Lawmakers Should Align Higher Ed Spending to Better Prepare Ohio’s Future WorkforceMar 26, 2021
Deliberations over Ohio’s biennial operating budget are well underway, and the higher education portion of the budget remains one of the largest areas of spending. Unfortunately, taxpayer dollars are not being used as effectively as they should, and lawmakers need to build upon their past efforts and more appropriately align higher education spending to better prepare Ohio’s future workforce.
Community colleges play a key role in teaching more than 180,000 students the skills that employers demand and that lead to good paying jobs. Ohio’s community colleges provide faster workforce credentialing through direct training and hiring programs with businesses and industry partnerships. They do this often at less cost to students than a four-year university, with three credit hours from Edison State, for example, costing less than half of what the University of Toledo and The Ohio State University charge, and one-tenth the cost at the University of Dayton.
Despite providing more bang for the buck, community colleges receive less than $500 million of the approximately $2 billion from the State Share of Instruction line item in the budget—a line item that is not, but should be, transparent in delineating how much taxpayer money goes to four-your institutions and how much goes to community colleges.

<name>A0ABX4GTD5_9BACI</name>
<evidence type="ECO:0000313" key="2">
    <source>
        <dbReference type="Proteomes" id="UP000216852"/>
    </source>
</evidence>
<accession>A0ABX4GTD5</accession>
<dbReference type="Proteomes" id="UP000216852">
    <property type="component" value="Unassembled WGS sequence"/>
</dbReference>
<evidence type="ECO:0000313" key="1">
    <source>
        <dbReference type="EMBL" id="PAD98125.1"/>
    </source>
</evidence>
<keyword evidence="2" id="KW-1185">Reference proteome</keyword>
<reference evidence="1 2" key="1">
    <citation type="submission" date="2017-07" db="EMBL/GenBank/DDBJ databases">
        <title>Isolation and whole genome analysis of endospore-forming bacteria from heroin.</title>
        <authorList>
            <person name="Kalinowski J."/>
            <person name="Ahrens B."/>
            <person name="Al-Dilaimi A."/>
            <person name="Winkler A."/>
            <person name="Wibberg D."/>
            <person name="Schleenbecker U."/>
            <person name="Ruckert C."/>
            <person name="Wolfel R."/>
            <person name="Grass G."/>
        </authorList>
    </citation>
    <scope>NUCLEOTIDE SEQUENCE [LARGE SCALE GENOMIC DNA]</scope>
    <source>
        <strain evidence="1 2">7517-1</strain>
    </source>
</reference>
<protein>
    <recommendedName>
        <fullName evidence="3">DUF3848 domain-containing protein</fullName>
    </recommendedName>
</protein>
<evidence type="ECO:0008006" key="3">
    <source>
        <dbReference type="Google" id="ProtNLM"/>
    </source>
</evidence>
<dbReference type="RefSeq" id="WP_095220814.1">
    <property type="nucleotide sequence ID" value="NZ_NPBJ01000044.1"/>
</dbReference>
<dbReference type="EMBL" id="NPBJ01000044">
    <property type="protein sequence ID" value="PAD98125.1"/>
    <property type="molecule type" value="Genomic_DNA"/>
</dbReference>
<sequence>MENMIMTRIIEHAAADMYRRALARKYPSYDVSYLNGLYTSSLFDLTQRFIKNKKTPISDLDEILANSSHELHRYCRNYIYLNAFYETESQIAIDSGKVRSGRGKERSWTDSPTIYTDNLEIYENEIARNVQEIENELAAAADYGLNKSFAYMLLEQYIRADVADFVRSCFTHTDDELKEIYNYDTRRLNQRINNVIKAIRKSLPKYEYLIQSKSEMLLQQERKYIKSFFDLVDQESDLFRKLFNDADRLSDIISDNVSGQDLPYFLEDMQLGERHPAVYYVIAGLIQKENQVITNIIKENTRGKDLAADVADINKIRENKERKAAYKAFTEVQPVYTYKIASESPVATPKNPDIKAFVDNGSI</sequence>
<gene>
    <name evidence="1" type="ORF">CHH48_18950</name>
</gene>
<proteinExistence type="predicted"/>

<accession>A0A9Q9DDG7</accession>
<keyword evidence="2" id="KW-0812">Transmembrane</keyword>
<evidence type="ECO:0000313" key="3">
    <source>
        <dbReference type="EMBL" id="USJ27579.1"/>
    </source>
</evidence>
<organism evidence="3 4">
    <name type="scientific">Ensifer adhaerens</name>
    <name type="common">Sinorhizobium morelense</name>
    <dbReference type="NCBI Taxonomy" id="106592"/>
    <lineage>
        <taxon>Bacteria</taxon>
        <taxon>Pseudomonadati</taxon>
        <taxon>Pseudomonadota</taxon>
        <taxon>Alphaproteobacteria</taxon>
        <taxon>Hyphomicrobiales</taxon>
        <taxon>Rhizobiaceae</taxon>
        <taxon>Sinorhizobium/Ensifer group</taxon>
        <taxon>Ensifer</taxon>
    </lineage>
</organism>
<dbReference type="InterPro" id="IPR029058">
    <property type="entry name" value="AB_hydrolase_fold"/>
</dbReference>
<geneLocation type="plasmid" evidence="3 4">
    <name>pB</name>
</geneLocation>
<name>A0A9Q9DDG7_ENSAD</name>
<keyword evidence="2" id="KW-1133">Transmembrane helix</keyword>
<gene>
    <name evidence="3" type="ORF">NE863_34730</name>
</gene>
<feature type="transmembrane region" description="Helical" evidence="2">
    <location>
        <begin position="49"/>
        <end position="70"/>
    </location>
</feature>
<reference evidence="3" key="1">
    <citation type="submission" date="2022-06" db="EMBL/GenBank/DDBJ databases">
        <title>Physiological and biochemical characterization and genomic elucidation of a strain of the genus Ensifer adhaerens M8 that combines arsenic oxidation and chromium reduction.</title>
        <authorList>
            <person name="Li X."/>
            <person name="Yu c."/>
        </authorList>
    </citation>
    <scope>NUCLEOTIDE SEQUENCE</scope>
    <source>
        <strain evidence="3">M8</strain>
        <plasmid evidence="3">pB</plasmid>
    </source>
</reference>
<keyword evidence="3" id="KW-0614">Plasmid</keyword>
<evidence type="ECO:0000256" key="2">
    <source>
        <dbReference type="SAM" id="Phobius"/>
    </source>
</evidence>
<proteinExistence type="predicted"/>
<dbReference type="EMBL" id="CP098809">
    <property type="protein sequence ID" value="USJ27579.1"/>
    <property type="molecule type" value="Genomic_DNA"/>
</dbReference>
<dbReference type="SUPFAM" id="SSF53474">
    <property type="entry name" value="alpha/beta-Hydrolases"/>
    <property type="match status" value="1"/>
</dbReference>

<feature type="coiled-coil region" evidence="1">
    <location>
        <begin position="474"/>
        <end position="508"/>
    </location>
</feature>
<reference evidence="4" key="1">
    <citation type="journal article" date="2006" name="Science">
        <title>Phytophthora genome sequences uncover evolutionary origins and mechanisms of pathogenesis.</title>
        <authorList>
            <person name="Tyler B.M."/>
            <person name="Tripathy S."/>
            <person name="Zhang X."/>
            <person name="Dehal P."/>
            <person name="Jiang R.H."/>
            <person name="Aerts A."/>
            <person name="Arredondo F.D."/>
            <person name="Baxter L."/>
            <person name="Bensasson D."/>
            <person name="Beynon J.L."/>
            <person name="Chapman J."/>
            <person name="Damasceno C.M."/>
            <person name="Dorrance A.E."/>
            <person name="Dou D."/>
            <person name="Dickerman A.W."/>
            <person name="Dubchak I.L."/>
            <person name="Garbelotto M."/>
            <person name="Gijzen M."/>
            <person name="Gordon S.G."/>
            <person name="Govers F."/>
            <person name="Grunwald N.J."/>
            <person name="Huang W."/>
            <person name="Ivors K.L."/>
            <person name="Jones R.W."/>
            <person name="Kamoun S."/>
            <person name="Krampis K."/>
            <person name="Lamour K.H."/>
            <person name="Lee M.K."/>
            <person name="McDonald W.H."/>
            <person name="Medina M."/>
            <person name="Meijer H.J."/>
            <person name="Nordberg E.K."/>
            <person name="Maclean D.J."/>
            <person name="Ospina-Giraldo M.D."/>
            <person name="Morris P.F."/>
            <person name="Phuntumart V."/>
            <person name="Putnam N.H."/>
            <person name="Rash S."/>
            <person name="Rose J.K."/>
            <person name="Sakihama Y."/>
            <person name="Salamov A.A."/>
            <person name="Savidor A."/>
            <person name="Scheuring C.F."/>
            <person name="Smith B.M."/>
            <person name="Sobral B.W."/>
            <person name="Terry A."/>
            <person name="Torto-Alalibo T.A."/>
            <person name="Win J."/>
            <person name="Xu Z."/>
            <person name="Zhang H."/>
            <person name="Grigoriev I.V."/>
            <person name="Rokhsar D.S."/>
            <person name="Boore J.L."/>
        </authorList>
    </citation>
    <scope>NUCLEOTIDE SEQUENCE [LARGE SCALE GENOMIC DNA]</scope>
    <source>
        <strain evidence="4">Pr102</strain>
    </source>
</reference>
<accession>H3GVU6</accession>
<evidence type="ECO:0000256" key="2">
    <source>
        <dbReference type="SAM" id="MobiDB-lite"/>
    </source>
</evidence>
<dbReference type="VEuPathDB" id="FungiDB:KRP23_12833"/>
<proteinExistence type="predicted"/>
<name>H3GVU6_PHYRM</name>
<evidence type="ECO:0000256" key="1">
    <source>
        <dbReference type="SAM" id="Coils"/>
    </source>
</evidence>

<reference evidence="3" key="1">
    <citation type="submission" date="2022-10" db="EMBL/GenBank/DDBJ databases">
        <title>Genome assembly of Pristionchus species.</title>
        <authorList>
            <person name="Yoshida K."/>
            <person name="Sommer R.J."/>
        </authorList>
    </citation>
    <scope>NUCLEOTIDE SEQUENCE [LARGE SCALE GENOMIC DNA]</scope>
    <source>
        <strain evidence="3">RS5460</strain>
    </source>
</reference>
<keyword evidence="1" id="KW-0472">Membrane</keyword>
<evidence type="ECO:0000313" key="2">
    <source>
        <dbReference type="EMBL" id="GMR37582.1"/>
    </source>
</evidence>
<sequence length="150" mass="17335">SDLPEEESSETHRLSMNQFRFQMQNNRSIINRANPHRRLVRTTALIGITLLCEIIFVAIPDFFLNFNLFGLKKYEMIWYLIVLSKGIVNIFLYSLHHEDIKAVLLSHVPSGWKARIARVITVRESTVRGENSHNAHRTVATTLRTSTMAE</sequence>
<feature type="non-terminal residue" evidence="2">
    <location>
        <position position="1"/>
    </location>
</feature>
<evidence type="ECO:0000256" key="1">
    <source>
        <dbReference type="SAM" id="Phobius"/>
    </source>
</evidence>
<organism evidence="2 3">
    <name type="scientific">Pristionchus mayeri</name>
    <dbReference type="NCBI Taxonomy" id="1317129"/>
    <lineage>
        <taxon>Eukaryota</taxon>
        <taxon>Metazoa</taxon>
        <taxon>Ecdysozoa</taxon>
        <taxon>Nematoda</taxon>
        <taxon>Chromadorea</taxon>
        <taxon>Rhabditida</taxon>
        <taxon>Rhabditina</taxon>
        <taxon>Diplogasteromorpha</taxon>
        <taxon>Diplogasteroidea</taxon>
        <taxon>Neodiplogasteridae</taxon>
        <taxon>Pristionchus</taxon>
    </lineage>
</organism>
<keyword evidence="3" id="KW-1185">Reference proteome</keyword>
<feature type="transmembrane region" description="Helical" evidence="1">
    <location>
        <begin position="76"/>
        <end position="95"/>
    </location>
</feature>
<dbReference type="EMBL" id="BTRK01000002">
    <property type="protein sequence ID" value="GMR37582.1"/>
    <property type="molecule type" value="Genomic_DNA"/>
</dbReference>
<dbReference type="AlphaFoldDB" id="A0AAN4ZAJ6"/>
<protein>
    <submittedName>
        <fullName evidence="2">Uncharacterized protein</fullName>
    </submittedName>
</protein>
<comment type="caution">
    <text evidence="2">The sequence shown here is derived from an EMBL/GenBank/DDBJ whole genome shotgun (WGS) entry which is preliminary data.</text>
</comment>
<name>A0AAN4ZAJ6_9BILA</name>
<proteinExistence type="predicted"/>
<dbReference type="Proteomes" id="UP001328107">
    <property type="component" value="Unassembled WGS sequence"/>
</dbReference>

Additionally, access to Ohio College Opportunity Grants (OCOG) for low-income students attending community colleges is practically non-existent. This, despite the success of community colleges in helping students gain in-demand job skills. This lack of access is due to language in Ohio law that implements what is commonly known as a “Pell-first” policy. This policy restricts OCOGs from being awarded to students when a Pell Grant covers anything beyond the cost of tuition, which, due to the affordability of community colleges results in these students nearly always being ineligible for OCOGs. Unfortunately, this Pell-first requirement ignores the myriad of additional costs that are a barrier to lower-income students pursuing associate degrees.
A further obstacle to many students attending community college is that OCOGs are not available to students earning certificates—for jobs such as working on automobiles, information technology, supply chain management, and welding—that are demanded by many employers. And Pell Grants cannot be used to cover the costs of these types of certificates at all. While Senator Rob Portman is working to fix this problem at the national level, the Ohio General Assembly could eliminate the Pell-first requirement and include language in the budget that would open the OCOG program to students earning these types of job certificates.
In every state budget, lawmakers are tasked with ensuring that taxpayer dollars are used effectively to fund the state’s priorities, which in the case of higher education means educating Ohio’s students so they can find good paying jobs in Ohio. By this criteria, Ohio’s higher education budget is falling short. To change course, lawmakers should increase transparency on how the state funds higher ed and reform the OCOG program. In doing so, lawmakers can build upon their initial efforts and better align higher education spending to prepare Ohio’s future workforce.
Greg R. Lawson is a research fellow at The Buckeye Institute with expertise on Ohio’s budget, local government, state and local taxes, education and education funding, transportation funding, and occupational licensing.